\u201c>40 million health care professionals demand @G20 leaders take #COVID19 recovery action that reduces #AirPollution, reforms #FossilFuels subsidies, scales #RenewableEnergy, ramps up public transportation, reduces #GHG emissions. \n\n#HealthyRecovery\n\nhttps://t.co/8ZJ3krOFBD\u201d— Doctors for Planetary Health \u2014 West Coast (@Doctors for Planetary Health \u2014 West Coast) 1590450269
The medical professionals' demand echoed calls from climate campaigners, advocacy groups, and progressive policymakers in countries such as Canada and across the globe for a just recovery and global Green New Deal as the international community moves past the pandemic. The new letter highlights that "the layers of this ongoing tragedy are many, and magnified by inequality and underinvestment in public health systems."
"We have witnessed death, disease, and mental distress at levels not seen for decades," the letter says. "These effects could have been partially mitigated, or possibly even prevented, by adequate investments in pandemic preparedness, public health, and environmental stewardship. We must learn from these mistakes and come back stronger, healthier, and more resilient."
The letter urges policymakers to "use smarter incentives and disincentives in the service of a healthier, more resilient society," explaining that "if governments were to make major reforms to current fossil fuel subsidies, shifting the majority towards the production of clean renewable energy, our air would be cleaner and climate emissions massively reduced, powering an economic recovery that would spur global GDP gains of almost $100 trillion U.S. dollars between now and 2050."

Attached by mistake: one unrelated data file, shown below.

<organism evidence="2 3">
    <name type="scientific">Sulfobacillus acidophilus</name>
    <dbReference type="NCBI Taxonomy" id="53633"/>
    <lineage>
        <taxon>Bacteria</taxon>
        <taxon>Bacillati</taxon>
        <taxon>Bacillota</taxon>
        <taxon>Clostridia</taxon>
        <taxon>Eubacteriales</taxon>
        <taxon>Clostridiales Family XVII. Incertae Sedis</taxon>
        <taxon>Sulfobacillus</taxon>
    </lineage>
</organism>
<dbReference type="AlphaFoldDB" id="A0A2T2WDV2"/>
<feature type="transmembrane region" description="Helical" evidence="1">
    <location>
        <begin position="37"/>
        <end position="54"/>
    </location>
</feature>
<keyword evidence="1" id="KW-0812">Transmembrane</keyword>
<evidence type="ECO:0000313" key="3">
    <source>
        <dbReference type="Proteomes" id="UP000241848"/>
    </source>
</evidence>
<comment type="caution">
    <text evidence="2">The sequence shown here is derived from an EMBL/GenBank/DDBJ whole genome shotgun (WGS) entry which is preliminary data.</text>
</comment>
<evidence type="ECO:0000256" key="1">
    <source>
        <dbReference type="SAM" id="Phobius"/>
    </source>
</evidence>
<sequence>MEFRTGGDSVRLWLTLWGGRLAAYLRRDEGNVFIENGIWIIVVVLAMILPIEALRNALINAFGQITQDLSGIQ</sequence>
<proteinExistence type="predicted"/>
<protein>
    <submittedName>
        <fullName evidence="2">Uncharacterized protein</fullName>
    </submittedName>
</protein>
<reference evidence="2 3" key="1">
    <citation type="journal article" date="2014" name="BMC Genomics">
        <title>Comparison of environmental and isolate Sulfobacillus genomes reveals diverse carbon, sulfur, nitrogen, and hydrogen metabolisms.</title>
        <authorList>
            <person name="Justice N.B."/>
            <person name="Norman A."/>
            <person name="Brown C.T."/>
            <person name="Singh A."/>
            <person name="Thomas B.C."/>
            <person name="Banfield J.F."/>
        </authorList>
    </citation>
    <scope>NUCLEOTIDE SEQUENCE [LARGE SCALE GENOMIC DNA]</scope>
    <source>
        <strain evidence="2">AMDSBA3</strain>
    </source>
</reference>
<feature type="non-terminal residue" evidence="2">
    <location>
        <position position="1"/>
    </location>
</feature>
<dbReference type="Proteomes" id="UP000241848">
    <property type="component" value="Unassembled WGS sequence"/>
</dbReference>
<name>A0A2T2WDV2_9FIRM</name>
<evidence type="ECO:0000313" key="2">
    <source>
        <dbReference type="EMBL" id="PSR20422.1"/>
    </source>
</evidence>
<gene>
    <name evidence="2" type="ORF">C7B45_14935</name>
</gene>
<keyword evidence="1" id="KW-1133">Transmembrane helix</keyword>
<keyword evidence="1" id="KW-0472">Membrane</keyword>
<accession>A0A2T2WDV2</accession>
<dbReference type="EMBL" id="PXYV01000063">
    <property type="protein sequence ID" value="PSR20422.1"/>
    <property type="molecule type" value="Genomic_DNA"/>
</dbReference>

\u201cDoctors & medical professional from around the \ud83c\udf0e call on #G20 leaders to ensure #HealthRecovery & #GreenRecovery\n\n\ud83d\udc49 Reduce #AirPollution \n\ud83d\udc49 Reform fossil fuel subsidies\n\ud83d\udc49 Encourage energy transition\n\ud83d\udc49 Cut GHG #emissions\n\n@medwma @ICNurses @WFPHA_FMASP\nhttps://t.co/JhZdisFsjd\u201d— Energy Watch Group (@Energy Watch Group) 1590497852
With the letter, said International Council of Nurses president Annette Kennedy, signatories "are calling on governments to make sure that pollution levels do not return to previous levels, so that our children and grandchildren will be able to grow up healthily in a livable and sustainable climate."
The joint call was welcomed by environmental advocacy groups such as Greenpeace as well as global leaders like Mary Robinson, former Irish president and U.N. high commissioner for human rights. Now chair of the Elders, Robinson on Tuesday voiced support for the demand from health professionals around the world.
"Rebuilding a healthy society means taking real and lasting action on the climate crisis," she said. "Covid-19 has shone a light on the interconnectedness of our shared vulnerabilities and demonstrated beyond doubt that public health and the protection of our planet are inextricably linked."